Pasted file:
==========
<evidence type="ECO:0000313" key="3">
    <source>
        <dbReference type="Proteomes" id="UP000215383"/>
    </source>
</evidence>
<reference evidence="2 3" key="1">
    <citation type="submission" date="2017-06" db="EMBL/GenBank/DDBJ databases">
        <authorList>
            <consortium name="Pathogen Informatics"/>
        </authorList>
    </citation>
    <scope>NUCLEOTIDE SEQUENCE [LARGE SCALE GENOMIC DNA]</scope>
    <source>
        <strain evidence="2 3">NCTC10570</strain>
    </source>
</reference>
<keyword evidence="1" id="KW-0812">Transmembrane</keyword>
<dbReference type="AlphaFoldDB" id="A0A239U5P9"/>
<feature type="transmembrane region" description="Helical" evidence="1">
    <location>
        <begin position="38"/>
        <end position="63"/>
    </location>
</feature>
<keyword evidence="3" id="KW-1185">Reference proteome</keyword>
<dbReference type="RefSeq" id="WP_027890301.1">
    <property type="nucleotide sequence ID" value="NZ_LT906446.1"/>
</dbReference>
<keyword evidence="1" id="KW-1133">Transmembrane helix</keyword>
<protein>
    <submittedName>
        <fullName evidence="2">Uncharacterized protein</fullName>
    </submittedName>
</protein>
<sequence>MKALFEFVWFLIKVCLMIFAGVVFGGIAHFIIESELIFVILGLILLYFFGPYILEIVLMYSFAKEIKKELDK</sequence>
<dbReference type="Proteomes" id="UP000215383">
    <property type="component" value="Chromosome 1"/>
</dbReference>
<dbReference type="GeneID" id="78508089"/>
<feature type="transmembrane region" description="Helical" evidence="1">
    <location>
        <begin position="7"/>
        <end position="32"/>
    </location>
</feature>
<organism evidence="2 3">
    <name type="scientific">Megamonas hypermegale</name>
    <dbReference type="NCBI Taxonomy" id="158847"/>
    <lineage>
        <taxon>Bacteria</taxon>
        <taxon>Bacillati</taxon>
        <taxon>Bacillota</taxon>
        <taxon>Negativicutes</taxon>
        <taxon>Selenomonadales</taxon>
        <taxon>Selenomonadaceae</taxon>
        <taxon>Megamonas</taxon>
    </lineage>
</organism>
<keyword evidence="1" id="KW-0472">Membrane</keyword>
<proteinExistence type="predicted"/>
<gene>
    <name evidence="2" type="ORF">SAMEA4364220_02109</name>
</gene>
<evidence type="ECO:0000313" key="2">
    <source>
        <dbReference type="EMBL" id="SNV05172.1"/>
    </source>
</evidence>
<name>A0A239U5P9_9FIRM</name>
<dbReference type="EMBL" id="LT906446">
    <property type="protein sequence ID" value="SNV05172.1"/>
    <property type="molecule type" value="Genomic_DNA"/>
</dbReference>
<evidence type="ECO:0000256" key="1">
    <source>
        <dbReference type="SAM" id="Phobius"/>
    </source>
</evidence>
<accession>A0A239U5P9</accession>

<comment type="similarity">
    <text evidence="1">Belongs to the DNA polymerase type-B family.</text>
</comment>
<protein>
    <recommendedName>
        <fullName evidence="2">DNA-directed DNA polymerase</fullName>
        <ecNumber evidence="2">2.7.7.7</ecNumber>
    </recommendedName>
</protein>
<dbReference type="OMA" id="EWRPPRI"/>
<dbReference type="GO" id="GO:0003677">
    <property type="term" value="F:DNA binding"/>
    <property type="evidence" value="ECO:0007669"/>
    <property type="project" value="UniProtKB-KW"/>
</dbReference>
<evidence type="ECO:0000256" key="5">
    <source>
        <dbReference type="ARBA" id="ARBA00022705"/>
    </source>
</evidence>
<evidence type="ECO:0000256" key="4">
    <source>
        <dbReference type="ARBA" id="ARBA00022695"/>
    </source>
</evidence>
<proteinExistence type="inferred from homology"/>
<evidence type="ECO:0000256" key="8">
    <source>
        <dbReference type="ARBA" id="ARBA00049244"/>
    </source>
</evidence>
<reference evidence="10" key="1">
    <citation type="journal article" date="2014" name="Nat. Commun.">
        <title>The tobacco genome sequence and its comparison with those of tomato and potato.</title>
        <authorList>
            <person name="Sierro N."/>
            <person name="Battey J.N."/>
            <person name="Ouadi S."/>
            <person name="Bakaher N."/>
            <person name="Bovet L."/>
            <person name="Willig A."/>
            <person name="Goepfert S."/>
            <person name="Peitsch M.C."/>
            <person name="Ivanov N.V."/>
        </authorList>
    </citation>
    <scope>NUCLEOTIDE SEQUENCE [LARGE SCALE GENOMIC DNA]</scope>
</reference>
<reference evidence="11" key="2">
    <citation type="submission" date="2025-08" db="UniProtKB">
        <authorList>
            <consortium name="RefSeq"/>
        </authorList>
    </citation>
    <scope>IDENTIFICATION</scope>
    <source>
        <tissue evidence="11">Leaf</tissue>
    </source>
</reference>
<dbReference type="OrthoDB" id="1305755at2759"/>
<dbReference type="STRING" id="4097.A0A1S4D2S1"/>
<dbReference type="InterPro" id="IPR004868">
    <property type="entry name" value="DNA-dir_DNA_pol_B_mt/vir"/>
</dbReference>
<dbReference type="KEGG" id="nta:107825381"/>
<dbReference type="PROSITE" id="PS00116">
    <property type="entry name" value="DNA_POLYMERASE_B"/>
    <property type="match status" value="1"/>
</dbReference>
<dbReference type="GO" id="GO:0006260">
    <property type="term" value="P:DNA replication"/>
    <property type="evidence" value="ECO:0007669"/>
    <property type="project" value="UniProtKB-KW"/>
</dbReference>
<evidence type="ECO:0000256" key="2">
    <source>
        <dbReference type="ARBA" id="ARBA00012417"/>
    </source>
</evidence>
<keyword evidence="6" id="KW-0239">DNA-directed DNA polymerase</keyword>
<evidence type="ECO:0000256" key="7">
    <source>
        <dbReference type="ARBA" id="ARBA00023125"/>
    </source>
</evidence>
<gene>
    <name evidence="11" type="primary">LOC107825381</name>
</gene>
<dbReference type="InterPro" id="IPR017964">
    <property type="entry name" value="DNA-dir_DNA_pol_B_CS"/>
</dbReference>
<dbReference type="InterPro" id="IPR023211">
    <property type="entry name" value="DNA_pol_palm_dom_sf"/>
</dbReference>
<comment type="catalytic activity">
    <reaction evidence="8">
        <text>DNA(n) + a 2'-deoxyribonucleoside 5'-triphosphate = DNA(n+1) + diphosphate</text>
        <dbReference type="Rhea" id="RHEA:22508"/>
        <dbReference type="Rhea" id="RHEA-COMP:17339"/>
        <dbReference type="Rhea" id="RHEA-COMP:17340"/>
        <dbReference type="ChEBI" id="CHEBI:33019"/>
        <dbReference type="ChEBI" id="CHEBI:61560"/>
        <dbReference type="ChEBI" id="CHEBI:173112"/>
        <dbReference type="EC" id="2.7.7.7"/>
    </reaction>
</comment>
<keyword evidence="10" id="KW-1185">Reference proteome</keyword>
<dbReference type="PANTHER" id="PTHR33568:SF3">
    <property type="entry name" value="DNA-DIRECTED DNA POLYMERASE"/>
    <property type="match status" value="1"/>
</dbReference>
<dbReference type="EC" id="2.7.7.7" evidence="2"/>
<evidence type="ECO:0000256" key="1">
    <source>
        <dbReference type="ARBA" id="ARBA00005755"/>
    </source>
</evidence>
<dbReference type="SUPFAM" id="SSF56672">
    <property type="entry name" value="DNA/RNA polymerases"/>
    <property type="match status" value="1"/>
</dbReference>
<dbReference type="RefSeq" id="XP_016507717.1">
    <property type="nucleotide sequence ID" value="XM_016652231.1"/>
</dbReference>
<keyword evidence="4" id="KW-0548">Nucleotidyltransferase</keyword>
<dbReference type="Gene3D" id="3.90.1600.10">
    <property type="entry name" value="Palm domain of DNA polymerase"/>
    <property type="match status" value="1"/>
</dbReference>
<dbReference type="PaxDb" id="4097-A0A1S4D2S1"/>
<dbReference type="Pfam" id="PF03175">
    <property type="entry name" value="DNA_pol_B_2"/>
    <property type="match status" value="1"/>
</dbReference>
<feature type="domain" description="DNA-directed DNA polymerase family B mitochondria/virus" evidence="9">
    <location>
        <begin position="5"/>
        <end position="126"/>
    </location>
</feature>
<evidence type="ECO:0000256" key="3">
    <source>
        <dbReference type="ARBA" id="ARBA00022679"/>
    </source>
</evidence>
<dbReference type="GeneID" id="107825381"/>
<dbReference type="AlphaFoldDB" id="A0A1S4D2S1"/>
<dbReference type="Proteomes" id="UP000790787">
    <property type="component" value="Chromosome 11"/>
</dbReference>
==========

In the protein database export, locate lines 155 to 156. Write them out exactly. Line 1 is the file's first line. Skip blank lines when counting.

    <source>
        <dbReference type="ARBA" id="ARBA00012417"/>